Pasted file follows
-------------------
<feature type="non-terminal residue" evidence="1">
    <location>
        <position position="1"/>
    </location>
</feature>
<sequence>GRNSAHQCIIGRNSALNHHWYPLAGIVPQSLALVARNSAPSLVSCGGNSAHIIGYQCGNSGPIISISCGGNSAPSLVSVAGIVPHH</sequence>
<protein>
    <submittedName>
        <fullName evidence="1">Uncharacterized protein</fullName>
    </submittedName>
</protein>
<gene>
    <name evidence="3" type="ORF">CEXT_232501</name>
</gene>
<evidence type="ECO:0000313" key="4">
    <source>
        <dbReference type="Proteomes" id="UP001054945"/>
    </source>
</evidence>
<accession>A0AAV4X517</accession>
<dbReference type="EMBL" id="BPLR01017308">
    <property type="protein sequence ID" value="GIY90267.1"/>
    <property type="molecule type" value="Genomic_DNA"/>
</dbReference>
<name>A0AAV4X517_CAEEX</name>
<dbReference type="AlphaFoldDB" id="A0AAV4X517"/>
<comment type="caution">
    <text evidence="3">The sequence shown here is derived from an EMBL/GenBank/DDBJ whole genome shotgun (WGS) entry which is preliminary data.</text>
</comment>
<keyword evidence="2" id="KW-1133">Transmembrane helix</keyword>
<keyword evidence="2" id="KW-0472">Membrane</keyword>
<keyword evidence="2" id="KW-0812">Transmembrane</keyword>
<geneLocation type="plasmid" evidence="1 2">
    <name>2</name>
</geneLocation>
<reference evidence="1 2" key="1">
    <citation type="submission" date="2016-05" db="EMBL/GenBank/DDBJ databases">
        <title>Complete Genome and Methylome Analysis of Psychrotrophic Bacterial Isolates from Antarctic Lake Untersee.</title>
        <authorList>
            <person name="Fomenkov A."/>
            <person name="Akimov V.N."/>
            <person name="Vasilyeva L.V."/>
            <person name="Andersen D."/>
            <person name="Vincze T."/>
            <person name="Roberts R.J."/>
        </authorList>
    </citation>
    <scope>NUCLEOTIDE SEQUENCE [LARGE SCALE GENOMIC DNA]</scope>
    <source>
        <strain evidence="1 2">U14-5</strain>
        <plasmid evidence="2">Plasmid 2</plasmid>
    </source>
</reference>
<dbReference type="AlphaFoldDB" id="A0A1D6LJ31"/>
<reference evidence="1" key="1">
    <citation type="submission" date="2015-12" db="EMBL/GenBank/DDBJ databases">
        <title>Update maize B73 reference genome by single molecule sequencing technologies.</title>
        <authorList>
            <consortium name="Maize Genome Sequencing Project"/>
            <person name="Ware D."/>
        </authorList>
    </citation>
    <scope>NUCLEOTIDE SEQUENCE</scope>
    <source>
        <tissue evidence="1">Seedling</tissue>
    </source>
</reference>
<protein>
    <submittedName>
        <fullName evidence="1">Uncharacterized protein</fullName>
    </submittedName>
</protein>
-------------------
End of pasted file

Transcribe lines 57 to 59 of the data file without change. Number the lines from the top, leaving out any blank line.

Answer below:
        <title>Update maize B73 reference genome by single molecule sequencing technologies.</title>
        <authorList>
            <consortium name="Maize Genome Sequencing Project"/>